So you have worked hard with your partners and built a strong and respectful business. Now you wish to sell your partnership interest. Maybe you are looking to retire, or maybe you just want to try a new endeavor, but regardless you are going to sell your partnership interest. As you begin the process, a thought crosses your mind, what are the tax implications when I sell my interest in this partnership? Will I recognize gain? Will I recognize a loss? The article below drafted by a Denver tax attorney provides general information regarding the recognition of gain or loss when you do sell your partnership interest.
When a partner sells their partnership interest the partner will realize gain or loss. To determine the gain or loss realized on this sale, you must determine the amount realized through the sale of the interest and the partner’s adjusted basis in their partnership interest. The amount the partner will realize will include any cash and the fair market value of any property received. Further, if the partnership has liabilities, the amount realized will include the partner’s share of the partnership liabilities. If the partner remains liable for the debt, the amount realized will not include the partner’s share of the liability. It is important to note that in regards to liability for partnership debt, if a partner indemnifies the selling partner for a partnership debt, the tax court has held that the amount realized will include the amount of which the partner has been indemnified. Thus, once you know the amount realized, and the basis you can calculate gain or loss. Below are some examples we will use to explain the pertinent matters.
Amount Realized: Jeffrey is a partner in the ABC Partnership of which has no outstanding liabilities. Jeffrey sells his entire partnership interest to Doc for $25,000 cash and property that has a fair market value of $75,000. Jeffrey’s amount realized is $100,000.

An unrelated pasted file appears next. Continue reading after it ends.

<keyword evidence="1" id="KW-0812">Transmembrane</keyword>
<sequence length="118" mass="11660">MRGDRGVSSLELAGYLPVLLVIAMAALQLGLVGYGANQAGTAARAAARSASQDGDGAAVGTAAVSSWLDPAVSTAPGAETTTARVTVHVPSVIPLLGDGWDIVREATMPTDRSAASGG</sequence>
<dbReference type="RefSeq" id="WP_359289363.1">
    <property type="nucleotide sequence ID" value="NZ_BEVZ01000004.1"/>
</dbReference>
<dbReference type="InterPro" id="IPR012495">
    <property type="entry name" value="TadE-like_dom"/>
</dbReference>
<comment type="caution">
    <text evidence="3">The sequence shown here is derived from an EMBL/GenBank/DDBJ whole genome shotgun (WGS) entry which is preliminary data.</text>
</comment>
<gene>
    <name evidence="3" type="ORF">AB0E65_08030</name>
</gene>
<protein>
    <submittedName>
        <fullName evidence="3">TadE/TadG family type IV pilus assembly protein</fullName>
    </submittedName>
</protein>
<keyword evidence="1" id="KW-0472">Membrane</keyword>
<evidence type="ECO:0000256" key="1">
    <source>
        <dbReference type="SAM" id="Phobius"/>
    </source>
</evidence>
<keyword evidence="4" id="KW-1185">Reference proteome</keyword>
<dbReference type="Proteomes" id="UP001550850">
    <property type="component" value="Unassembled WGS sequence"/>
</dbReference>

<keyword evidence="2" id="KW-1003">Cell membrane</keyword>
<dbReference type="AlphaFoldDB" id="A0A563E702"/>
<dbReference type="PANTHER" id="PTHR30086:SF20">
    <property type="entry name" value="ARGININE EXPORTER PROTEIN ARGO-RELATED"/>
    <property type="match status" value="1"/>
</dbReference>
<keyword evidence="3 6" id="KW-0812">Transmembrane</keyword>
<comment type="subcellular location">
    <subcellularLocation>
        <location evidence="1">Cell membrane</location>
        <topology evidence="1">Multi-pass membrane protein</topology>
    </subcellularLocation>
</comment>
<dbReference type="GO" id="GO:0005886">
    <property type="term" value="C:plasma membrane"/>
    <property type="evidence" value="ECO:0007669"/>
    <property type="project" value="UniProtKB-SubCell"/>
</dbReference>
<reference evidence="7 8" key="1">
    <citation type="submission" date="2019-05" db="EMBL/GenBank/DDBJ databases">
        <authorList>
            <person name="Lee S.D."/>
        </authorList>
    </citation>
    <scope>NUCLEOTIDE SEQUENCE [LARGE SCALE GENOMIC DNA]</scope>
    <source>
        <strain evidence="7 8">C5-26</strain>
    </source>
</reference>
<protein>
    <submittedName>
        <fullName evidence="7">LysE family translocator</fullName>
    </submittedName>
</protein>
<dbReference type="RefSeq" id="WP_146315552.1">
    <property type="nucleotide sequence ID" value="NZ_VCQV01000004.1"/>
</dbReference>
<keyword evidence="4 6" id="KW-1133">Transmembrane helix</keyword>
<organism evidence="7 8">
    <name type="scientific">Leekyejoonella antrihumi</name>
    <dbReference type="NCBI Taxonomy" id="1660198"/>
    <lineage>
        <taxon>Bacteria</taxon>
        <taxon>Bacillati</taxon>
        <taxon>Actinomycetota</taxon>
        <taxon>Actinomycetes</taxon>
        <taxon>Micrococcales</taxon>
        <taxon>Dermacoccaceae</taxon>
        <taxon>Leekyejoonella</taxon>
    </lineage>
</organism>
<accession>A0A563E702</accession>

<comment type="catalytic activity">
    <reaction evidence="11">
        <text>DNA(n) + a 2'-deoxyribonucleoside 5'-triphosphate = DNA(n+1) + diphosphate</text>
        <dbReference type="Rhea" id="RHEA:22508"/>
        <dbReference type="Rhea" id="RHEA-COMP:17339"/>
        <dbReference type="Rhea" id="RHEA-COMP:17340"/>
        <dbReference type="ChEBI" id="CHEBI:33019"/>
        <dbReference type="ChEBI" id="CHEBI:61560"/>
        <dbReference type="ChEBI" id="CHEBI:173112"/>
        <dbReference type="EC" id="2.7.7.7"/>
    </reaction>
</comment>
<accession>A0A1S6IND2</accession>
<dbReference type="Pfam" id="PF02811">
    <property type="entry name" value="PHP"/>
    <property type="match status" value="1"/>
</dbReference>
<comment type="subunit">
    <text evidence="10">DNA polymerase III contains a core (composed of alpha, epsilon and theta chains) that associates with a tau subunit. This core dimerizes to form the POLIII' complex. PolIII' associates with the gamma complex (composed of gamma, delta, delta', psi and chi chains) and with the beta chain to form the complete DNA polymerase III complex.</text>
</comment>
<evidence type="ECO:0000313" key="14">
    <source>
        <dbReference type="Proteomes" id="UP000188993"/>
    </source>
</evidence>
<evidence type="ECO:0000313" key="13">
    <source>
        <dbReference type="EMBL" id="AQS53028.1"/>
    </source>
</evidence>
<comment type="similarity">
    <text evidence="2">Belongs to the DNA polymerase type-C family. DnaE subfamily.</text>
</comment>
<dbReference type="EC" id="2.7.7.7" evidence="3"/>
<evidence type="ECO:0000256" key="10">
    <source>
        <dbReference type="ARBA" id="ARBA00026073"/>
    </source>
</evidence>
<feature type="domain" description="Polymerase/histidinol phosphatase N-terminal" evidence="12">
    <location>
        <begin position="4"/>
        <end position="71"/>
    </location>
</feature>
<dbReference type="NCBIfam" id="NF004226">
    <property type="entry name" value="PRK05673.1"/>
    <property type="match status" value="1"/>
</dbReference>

Amount Realized that Includes a Partnership Liability: Jeffrey is a partner in ABC Partnership and has a $15,000 basis in his interest. Jeffrey’s partnership interest is 1/3 of the partnership. When Jeffrey sells his 1/3 interest for $25,000 the partnership has a liability of $9,000. Jeffrey’s amount realized would be $28,000 ($25,000 + $9,000 x 1/3).
Now that we have looked at examples in regards to amount realized, we will look at an example regarding gain realized. From Example 1 above, assume that Jeffrey’s basis was $50,000. Jeffrey’s realize gain would be $50,000 ($100,000 – $50,000). Amount realized less the partner’s adjusted basis will provide the partner’s gain or loss through the sale of their partnership interest.
Now that you know the gain or loss, what is the next important question to ask? What is the character of the gain? Generally, the character of the gain would be determined by referencing the asset so. Generally, a partnership interest is considered a capital gain and thus gain or loss through the sale of such interest would be considered a capital gain or capital loss. However, under the collapsible partnership rules, it is possible to realize ordinary income.
I was once asked if the non-recognition provisions of a like kind exchange under IRC Section 1031 could apply to exchanges of partnership interest. As far as I know, the like kind exchange provisions cannot apply to the exchange of partnership interests. However, Subchapter K of the Internal Revenue Code does allow the exchange of a limited partnership interest for a general partnership interest in the same partnership to qualify for non-recognition, but this is not due to a like kind exchange rule.
If you feel you or your business needs assistance with tax matters or business issues and would like to speak with a Denver tax attorney or business attorney, please contact The McGuire Law Firm.